Switzerland's most loved and most distained artist.

Author:Paganini, Manuela
Position::People: vip interview - Cover story
 
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With his continuing career spanning 80 years, Hans Erni proved that he can compete with the best in the world of fine art. However, communicating his message to the masses became more important.

"Have you been to the swimming pool yet?" One of the first questions I was asked when I started studying fine art in Lucerne. "You definitely have to go. The mural of Poseidon by Hans Erni there is fantastic, you've got to see it!" Hans Erni studied at the school of art Lucerne himself, 80 years ago. He is a local hero in the city; someone everyone knows about and loves. Eventually, I went to see the painting. Swimming beneath Poseidon! It was sublime. Hans Erni created the mural especially for the communal swimming-pool. An inspiring image, it gives the 50 year old indoor pool an atmosphere of purpose and class. Is this art or decoration? The public don't care and love him for his approachable art. Art critics, though, disregarded Hans Erni's work for decades.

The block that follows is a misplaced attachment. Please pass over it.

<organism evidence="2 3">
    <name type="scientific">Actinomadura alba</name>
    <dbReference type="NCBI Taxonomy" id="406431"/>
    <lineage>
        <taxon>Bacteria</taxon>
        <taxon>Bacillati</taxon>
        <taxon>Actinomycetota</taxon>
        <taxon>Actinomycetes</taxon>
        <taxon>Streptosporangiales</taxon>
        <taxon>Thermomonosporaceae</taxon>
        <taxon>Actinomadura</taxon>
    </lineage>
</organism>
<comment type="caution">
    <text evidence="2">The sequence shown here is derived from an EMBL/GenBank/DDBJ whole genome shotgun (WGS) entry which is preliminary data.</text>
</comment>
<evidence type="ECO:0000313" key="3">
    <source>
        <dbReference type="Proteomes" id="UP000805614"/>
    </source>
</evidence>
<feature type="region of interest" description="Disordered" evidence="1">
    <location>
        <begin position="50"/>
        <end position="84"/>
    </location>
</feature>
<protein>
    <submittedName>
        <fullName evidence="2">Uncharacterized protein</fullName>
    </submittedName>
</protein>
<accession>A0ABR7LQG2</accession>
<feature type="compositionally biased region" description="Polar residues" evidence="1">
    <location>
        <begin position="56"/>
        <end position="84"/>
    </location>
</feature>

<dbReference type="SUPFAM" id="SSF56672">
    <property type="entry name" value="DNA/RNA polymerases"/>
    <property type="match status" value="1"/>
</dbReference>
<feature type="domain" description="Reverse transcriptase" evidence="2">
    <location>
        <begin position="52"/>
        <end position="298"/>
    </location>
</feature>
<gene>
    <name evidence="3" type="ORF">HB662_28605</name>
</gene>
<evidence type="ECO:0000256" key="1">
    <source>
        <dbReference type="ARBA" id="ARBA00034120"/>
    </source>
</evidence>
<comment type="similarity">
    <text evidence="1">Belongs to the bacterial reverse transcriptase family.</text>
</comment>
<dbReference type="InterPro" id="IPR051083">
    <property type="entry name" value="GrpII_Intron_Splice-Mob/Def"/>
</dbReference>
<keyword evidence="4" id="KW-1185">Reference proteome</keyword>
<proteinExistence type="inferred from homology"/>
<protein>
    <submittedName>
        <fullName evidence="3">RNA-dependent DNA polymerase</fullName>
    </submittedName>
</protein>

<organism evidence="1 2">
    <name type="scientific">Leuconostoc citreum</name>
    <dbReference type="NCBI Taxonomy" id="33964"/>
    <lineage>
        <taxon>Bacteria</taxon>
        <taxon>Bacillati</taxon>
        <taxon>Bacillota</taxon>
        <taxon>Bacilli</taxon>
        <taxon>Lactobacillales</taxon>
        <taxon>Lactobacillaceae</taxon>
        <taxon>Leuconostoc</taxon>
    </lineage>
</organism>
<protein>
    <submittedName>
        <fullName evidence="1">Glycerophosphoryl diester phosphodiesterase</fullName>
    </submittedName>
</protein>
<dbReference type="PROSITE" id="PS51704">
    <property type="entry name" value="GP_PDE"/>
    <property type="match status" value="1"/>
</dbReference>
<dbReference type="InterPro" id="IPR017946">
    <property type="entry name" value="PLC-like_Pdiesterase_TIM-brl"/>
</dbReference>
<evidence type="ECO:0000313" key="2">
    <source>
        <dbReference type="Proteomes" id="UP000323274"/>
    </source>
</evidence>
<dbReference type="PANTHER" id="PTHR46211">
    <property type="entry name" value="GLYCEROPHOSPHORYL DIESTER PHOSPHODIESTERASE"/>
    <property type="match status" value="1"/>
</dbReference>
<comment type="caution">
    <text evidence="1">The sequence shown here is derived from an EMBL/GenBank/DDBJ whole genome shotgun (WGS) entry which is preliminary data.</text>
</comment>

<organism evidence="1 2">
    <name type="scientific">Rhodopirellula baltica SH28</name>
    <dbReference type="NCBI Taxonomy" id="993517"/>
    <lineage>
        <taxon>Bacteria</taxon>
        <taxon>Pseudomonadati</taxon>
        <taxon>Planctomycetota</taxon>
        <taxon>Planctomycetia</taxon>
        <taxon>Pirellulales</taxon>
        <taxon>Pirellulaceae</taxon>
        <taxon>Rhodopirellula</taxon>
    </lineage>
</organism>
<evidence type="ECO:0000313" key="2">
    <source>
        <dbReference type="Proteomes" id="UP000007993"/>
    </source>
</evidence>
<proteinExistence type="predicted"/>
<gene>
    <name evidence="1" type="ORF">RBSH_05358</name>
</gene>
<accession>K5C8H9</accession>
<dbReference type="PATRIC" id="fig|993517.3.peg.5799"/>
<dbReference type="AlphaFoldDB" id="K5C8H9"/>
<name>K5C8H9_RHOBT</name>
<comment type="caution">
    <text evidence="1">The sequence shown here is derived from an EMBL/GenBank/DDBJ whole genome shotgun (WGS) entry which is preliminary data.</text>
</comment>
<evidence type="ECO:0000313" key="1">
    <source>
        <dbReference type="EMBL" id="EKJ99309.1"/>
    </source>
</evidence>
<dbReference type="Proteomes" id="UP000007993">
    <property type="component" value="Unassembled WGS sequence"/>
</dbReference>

Swiss shooting star

Erni began a draftsman apprenticeship but when the office closed down, he decided to enrol at the Art school in Lucerne. At the age of 19, he went to Paris and won the nude competition of the Academie Julian. He then began studying art in Berlin, despite being rejected at the entrance exam. Erni audaciously told the school that he had not received notification from them and has arrived to take his place on the course. His boldness was rewarded.

In his twenties, Erni became a staple of the modern art movement. His abstract paintings explored the capabilities of a painting, totally true to the mantra "art for art's sake". His art created a space of its own within the painting that couldn't exist outside of it. He became part of pioneering art groups and exclusive art exhibitions of the era. One of the highlights was an exhibition in the Lucerne Art museum entitled "Thesis, Antithesis, Synthesis", which Erni was asked to curate himself. True to the thoughts of the German philosopher Hegel, it encompassed a principle Erni internalised and uses for his art constantly. In the show, Erni hung his artwork confidently alongside artists such as Picasso, Kandinsky and Giacometti. The media reported benevolently, the public reacted with incomprehension. In retrospect, the show was one of the most important exhibitions in Switzerland. However, Erni wanted more than just the respect of the art world. He wanted to reach the people.

That chance came came with a commission that meant...

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